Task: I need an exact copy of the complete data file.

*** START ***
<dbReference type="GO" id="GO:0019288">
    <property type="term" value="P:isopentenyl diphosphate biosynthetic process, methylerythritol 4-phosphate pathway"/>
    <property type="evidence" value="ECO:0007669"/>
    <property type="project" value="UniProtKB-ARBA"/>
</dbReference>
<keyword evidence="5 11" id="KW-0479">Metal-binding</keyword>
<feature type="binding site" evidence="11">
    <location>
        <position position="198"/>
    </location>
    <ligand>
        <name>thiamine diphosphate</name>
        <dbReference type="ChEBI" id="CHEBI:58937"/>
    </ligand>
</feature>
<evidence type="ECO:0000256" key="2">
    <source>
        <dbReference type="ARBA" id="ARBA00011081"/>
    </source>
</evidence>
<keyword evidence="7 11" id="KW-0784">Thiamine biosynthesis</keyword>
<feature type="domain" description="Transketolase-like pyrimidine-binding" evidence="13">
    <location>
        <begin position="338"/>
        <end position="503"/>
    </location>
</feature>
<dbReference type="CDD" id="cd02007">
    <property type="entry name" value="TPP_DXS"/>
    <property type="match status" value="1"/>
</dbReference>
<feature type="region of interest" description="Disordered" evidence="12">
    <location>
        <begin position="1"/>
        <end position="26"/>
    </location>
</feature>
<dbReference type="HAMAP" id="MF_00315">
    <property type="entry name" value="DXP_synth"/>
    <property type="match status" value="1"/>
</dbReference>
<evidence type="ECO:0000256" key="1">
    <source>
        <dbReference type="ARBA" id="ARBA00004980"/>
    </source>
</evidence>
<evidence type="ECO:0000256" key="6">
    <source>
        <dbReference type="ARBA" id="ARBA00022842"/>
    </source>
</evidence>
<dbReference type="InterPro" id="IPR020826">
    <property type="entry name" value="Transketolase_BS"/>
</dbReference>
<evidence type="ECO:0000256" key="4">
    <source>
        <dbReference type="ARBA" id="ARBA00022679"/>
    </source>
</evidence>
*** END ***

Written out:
<dbReference type="GO" id="GO:0019288">
    <property type="term" value="P:isopentenyl diphosphate biosynthetic process, methylerythritol 4-phosphate pathway"/>
    <property type="evidence" value="ECO:0007669"/>
    <property type="project" value="UniProtKB-ARBA"/>
</dbReference>
<keyword evidence="5 11" id="KW-0479">Metal-binding</keyword>
<feature type="binding site" evidence="11">
    <location>
        <position position="198"/>
    </location>
    <ligand>
        <name>thiamine diphosphate</name>
        <dbReference type="ChEBI" id="CHEBI:58937"/>
    </ligand>
</feature>
<evidence type="ECO:0000256" key="2">
    <source>
        <dbReference type="ARBA" id="ARBA00011081"/>
    </source>
</evidence>
<keyword evidence="7 11" id="KW-0784">Thiamine biosynthesis</keyword>
<feature type="domain" description="Transketolase-like pyrimidine-binding" evidence="13">
    <location>
        <begin position="338"/>
        <end position="503"/>
    </location>
</feature>
<dbReference type="CDD" id="cd02007">
    <property type="entry name" value="TPP_DXS"/>
    <property type="match status" value="1"/>
</dbReference>
<feature type="region of interest" description="Disordered" evidence="12">
    <location>
        <begin position="1"/>
        <end position="26"/>
    </location>
</feature>
<dbReference type="HAMAP" id="MF_00315">
    <property type="entry name" value="DXP_synth"/>
    <property type="match status" value="1"/>
</dbReference>
<evidence type="ECO:0000256" key="1">
    <source>
        <dbReference type="ARBA" id="ARBA00004980"/>
    </source>
</evidence>
<evidence type="ECO:0000256" key="6">
    <source>
        <dbReference type="ARBA" id="ARBA00022842"/>
    </source>
</evidence>
<dbReference type="InterPro" id="IPR020826">
    <property type="entry name" value="Transketolase_BS"/>
</dbReference>
<evidence type="ECO:0000256" key="4">
    <source>
        <dbReference type="ARBA" id="ARBA00022679"/>
    </source>
</evidence>